The Rise of Mixed-Gender Sports
Celebrated men’s teams, victorious women’s teams, famous individuals who compete in their sport alone; but how many mixed-gender sporting events or teams can you name?
Whilst multiple racquet sports such as tennis and badminton feature mixed-gender events on a regular basis, the platform for such sports have failed to exist in recent years despite efforts for gender equality within sporting arenas. For so long we have marvelled at the attainments of athletes in categories that are divided by sex, we compare men to men, and women to women, which results in separate titles; the fastest/strongest man in the world and the fastest/strongest woman in the world. For example with Usain Bolt as the fastest man in the world and Elaine Thompson as the fastest woman in the world at the Rio 2016 Olympics - why not combine their talents in a mixed-gender 4x100m relay?
This question was addressed by the International Association of Athletics Federations (IAAF) as they introduced a 4x400m mixed relay race at the 2017 IAAF World Relays competition in the Bahamas, which will subsequently be added to the 2019 Athletics World Championships and the 2020 Summer Olympics in Tokyo. Similarly, mixed relay races were introduced in swimming at the 2014 FINA World Swimming Championships and a 4x100m medley will debut at the Tokyo Olympics, illustrating recognition by the International Olympic Committee (IOC) of the demand for new sporting disciplines and gender equality.
Alas, even though mixed-gender sports are finally being granted the opportunity to feature in some of the world’s greatest sporting events, there is still a long way to go.
The disparity in pay within tennis continues to be a significant issue, with the 2018 Mixed Doubles champions at Wimbledon taking home £110,000 (to be shared between the pair) whilst the winners in the men’s and women’s singles would both receive £2.25m in prize money. Both to make it appealing to the biggest names in the sport to compete, but more importantly, to make it a viable career for those who wish to pursue it, it is vital that unequal pay is addressed within all mixed-gender sports.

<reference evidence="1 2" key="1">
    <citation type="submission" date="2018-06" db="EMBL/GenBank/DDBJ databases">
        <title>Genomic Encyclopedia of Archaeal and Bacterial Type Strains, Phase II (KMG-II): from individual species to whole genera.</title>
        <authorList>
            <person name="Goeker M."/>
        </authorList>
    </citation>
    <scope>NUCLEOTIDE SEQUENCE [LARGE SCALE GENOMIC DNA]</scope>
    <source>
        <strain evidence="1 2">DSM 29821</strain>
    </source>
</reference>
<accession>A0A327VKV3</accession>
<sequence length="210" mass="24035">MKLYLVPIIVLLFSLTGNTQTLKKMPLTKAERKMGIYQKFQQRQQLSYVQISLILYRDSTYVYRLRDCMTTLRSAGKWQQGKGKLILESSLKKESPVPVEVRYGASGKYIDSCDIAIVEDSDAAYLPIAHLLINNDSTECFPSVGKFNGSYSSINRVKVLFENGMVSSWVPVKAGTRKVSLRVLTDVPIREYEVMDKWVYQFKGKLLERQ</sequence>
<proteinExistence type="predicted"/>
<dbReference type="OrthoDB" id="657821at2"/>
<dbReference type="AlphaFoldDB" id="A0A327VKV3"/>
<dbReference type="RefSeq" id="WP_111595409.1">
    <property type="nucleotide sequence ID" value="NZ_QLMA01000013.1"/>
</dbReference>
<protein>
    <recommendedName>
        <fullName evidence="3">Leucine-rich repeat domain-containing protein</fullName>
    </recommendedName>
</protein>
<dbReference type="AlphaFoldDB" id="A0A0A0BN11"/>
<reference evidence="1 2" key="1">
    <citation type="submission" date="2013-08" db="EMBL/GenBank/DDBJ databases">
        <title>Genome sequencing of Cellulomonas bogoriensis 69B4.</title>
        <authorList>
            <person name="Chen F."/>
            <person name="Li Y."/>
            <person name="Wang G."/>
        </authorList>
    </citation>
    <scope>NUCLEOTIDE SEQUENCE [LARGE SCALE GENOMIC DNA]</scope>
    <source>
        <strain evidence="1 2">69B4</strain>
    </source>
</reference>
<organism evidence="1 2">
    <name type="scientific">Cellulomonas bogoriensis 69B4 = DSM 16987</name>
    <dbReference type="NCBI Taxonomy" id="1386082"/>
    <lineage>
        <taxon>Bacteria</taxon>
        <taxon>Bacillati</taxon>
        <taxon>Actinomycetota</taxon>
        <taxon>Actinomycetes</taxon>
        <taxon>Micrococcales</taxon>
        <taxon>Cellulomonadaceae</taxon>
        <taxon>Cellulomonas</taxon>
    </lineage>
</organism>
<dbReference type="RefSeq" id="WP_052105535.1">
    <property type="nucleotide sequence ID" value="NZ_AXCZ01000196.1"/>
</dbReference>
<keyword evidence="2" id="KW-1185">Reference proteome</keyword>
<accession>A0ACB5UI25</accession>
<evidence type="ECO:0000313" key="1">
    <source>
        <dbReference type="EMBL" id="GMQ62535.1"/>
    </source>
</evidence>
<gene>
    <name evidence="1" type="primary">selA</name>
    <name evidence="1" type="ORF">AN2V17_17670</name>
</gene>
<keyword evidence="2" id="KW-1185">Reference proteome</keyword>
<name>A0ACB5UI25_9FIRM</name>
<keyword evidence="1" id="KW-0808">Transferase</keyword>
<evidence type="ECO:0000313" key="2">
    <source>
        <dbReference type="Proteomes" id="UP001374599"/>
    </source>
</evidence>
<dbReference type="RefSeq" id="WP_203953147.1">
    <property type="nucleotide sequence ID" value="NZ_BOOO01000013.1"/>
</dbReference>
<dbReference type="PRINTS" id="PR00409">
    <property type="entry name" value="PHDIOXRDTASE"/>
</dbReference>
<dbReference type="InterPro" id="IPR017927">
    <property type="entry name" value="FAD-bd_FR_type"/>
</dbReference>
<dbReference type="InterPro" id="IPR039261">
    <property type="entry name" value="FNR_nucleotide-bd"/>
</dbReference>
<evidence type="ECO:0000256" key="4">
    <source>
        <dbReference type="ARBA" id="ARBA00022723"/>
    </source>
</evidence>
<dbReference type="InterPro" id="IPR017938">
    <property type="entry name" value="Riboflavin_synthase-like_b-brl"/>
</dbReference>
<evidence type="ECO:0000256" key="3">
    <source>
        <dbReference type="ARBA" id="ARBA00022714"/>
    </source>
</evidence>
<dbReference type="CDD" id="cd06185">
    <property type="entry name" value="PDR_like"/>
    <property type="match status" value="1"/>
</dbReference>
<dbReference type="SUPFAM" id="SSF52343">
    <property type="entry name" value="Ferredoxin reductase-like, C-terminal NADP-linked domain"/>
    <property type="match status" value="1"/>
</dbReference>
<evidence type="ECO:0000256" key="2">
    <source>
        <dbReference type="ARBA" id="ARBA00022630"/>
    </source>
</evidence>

Despite having featured at the 2017 FINA World Championships, mixed synchronized diving events have failed to be added to the lineup of events at the 2020 Tokyo Olympics, alongside the exclusion of the diving Team Event (where one female and one male athlete from each nation compete together on both the 3m and 10m boards) which continues to take place only at the European and World Championships.
Furthermore, sports which have championed mixed-gender races for a long time, such as the ITU Triathlon Mixed Relay World Championships which have taken place since 2009, also struggle with low levels of coverage from the mainstream media. This prevents widespread calls for mixed-gender disciplines in other popular sports and so it is key that the media’s attention is caught sooner rather than later
We can remain hopeful that the debut of multiple mixed events at the 2020 Summer Olympics will be that needed call to action and the catalyst for a continued rise in mixed-gender sports.
Image Credit to Richard Giles.